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What’s the latest hack to steal credit card information and personal data from consumers? Formjacking. Formjacking is the latest hacking technique that cyber criminals are using by inserting a small piece of malicious code—malware—on a victim’s system that allows them to snatch customers’ credit card information, reports Alyssa Newcomb, in Forget Phishing and Ransomware. Formjacking Is the New Favorite Hack of Cyber Crooks. According to Symantec’s 2019 Internet Security Threat Report, released on Wednesday, small and medium-sized businesses are the biggest targets of formjacking although big-name brands including British Airways and Ticketmaster have also been victims of attacks. The British Airways attack alone may have netted criminals more than $17 million.
“Formjacking represents a serious threat for both businesses and consumers,” states Greg Clark, CEO of Symantec. “Consumers have no way to know if they are visiting an infected online retailer without using a comprehensive security solution, leaving their valuable personal and financial information vulnerable to potentially devastating identity theft.”
The report says that formjacking attacks are simple and lucrative. How it works is cyber criminals load malicious code onto retailers’ websites to steal shoppers’ credit card details. Each month, more than 4,800 unique websites are compromised with formjacking code. These attacks yielded tens of millions of dollars to bad actors in 2018.
Malware: be careful what you click
Malicious email—email with attachments containing malware—is also on the rise. The report states that 48 percent of malicious email attachments are office files. What happens is an email is disguised as a notification, such as an invoice or receipt. The attachment contains an office file with a malicious script. Opening the attachment executes a script, which then downloads malware. There has been a 92 percent increase in new downloader variants. Employees of small organizations were more likely to be hit by email threats—including spam, phishing, and email malware—than those in large organizations.
Where does your information go?
You’ve heard about the dark web—a subset of the deep web of the Internet that can only be reached using specific software and authorizations. On it, there are sites that sell drugs, hacking software, counterfeit money, and your personal information. But what types of personal information actually gets sold and commoditized there? The latest news reports that personal details for brands such as Amazon, Facebook, and Netflix are for sale. According to a recent article in This is Money, personal login details for some of the world’s biggest brands as well as the video game Fortnite, are available on the dark web. In addition to login information, identity documents such as credit cards, debit cards, drivers’ licenses, passport details, and bank details are also for sale, which could wreak havoc on an individual if compromised. The most coveted information is banking details, such as account information and passwords. Symantec’s research revealed that a stolen payment card can be sold on the dark web for about $45, reports Doug Olenick with SC Magazine.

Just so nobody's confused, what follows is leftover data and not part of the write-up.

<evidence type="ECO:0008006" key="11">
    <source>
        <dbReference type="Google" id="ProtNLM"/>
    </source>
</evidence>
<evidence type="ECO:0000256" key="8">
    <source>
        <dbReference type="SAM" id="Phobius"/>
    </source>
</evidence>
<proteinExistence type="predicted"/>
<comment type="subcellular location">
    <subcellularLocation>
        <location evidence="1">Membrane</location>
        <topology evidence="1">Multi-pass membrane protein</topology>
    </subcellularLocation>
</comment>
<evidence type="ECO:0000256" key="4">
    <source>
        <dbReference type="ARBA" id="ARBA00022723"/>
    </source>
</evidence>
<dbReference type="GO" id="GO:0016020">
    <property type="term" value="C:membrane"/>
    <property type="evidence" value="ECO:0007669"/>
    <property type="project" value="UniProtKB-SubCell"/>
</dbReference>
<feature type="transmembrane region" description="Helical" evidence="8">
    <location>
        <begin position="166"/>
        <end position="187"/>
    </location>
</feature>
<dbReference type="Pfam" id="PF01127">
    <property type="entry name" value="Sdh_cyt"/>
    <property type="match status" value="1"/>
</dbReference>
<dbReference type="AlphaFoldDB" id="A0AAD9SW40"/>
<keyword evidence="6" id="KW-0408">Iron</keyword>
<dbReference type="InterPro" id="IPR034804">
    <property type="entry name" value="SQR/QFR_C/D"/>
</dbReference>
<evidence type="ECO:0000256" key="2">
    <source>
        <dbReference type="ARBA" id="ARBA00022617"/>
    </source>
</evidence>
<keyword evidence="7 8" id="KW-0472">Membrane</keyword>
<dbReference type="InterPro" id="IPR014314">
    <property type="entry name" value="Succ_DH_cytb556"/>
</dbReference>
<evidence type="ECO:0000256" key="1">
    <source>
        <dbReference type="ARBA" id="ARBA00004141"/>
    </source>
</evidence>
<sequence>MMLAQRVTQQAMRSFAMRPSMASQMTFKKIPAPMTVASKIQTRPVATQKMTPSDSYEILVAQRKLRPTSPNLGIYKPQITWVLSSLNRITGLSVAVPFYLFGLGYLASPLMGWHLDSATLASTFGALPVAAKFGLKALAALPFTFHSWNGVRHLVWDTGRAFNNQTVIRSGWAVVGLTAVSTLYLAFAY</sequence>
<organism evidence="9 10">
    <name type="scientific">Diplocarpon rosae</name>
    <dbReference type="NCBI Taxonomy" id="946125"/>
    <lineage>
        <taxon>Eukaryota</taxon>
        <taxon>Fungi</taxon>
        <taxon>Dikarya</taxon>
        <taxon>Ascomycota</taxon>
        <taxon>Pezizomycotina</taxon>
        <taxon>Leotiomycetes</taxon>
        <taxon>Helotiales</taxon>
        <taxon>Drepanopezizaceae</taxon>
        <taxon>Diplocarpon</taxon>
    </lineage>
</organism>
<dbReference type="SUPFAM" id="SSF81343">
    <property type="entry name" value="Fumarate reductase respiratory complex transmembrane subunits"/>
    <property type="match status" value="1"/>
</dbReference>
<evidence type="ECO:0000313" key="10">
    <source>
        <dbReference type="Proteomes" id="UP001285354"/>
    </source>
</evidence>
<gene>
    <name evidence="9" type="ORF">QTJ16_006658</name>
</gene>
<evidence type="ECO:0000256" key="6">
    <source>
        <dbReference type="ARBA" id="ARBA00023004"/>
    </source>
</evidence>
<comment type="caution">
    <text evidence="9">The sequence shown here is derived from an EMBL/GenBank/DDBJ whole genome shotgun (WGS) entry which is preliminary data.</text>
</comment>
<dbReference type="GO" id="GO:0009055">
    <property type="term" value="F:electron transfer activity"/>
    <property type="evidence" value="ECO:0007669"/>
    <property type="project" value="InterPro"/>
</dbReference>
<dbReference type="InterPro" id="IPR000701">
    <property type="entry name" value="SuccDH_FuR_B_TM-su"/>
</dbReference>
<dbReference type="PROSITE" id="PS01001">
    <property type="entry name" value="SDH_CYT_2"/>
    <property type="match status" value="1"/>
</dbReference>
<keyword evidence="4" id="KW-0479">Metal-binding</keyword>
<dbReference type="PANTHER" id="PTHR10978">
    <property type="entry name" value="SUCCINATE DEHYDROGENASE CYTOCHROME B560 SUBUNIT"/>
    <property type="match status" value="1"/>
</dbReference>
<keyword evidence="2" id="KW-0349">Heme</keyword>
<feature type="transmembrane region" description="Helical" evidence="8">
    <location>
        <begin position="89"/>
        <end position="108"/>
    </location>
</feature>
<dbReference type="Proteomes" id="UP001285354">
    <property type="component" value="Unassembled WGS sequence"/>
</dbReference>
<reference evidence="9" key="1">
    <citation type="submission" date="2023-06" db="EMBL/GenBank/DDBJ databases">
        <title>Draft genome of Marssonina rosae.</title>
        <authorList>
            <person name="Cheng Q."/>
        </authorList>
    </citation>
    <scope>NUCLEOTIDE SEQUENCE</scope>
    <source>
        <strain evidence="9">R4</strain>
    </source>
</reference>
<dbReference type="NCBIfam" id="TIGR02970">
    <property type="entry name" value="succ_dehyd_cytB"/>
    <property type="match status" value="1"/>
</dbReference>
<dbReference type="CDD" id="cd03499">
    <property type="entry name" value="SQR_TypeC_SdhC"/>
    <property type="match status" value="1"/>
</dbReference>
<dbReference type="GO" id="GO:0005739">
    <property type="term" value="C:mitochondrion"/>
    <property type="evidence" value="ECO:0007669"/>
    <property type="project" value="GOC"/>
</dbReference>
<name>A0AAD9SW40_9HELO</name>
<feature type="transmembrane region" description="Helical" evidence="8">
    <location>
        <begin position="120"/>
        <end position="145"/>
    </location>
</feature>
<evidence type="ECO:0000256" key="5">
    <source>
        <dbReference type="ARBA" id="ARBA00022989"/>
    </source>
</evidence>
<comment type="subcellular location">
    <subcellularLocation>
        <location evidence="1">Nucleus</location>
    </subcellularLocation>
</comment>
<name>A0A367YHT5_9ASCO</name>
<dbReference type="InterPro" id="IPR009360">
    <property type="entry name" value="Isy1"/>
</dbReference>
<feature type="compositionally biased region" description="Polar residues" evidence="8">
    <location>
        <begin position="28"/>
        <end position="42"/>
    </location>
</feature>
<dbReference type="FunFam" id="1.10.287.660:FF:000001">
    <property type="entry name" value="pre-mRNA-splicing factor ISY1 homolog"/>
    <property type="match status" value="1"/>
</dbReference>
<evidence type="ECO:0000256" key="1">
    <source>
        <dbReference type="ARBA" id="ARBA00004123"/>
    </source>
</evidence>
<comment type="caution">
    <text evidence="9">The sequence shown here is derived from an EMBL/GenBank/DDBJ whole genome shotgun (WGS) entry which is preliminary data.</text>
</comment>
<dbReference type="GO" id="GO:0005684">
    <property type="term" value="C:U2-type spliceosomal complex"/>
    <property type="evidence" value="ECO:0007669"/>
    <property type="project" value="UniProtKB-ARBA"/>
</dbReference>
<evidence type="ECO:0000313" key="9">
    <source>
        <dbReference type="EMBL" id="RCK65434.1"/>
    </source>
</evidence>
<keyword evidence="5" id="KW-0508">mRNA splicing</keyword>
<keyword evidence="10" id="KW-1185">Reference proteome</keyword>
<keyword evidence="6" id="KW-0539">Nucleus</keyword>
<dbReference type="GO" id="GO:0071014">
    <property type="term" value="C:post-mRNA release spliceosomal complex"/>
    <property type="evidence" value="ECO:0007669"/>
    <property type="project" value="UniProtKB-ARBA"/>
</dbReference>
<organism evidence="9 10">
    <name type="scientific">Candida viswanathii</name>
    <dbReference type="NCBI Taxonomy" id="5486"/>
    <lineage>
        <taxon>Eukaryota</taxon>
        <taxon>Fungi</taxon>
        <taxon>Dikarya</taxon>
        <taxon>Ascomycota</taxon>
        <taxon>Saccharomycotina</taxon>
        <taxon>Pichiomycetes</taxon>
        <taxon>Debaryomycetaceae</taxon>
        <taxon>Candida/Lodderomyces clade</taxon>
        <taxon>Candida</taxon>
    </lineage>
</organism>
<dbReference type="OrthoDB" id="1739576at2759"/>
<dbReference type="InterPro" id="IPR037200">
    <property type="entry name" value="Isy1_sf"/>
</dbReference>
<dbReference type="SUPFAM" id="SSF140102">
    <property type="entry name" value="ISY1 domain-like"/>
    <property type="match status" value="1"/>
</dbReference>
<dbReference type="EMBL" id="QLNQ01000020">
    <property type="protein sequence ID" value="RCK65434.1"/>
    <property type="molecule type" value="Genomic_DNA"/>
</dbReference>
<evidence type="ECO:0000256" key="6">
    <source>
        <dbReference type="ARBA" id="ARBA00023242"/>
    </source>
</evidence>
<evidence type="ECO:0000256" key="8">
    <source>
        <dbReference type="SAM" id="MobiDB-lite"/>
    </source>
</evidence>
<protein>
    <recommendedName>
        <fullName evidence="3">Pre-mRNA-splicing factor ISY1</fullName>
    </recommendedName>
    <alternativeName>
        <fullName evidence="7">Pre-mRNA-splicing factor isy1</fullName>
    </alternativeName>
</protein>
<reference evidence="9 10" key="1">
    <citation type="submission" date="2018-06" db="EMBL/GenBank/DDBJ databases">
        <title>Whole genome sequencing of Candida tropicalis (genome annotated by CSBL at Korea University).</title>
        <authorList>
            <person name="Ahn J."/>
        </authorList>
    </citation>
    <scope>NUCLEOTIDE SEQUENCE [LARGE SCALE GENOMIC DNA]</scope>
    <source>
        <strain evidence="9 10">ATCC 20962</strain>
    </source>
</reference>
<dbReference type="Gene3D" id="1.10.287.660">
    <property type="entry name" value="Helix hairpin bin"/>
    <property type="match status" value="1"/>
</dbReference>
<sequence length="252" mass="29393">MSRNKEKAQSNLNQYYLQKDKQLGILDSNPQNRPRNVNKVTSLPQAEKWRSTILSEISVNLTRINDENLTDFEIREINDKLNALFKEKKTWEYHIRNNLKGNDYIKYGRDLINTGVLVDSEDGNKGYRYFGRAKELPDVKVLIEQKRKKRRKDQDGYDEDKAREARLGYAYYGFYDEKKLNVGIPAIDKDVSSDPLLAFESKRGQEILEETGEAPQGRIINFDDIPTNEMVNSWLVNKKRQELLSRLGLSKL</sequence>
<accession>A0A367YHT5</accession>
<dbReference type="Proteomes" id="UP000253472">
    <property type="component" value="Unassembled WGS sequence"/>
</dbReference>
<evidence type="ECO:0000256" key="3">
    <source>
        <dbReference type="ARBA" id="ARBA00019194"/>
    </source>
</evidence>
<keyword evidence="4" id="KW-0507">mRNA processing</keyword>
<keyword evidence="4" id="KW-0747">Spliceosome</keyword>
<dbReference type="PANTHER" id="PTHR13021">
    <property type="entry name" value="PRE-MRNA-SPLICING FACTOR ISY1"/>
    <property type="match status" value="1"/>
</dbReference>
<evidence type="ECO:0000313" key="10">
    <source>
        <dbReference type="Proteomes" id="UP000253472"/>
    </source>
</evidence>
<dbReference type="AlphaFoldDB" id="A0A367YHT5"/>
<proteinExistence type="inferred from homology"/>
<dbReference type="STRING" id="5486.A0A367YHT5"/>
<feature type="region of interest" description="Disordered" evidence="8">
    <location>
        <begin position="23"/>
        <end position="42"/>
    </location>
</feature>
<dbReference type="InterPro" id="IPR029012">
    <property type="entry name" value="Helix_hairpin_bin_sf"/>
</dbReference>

Simon Migliano, head of research at Top10VPN, offers these helpful reminders for individuals to better protect their information:
- Use unique passwords. If you’re worried about remembering dozens of complex passwords, you might want to consider a password manager that keeps all of your more detailed logins under one roof.
- Don’t send personal details via email. Email accounts might sell for a few dollars on the dark web, but that’s actually very cheap for an account that could act as a skeleton key to your entire online life. It doesn’t take much for criminals to scour hacked email accounts for personal details and sensitive conversations that can then be used as gateways to further fraud.
- Stop oversharing on social media. It’s also worth remembering that uploading photos of your holiday with location tags can let would-be fraudsters know that you’re not home. For extra peace of mind, you might want to lock down your social media accounts – you might not get as many friends or followers, but it means you’ll keep the scammers out too.
- Use two-factor authentication. Two-factor authentication affords you another layer of protection against identity theft.
Cyber Oregon partner blog post of interest
- PKI Solutions: The PKI Guy drills down on PKI operations with Jeff Stapleton, author of Security without Obscurity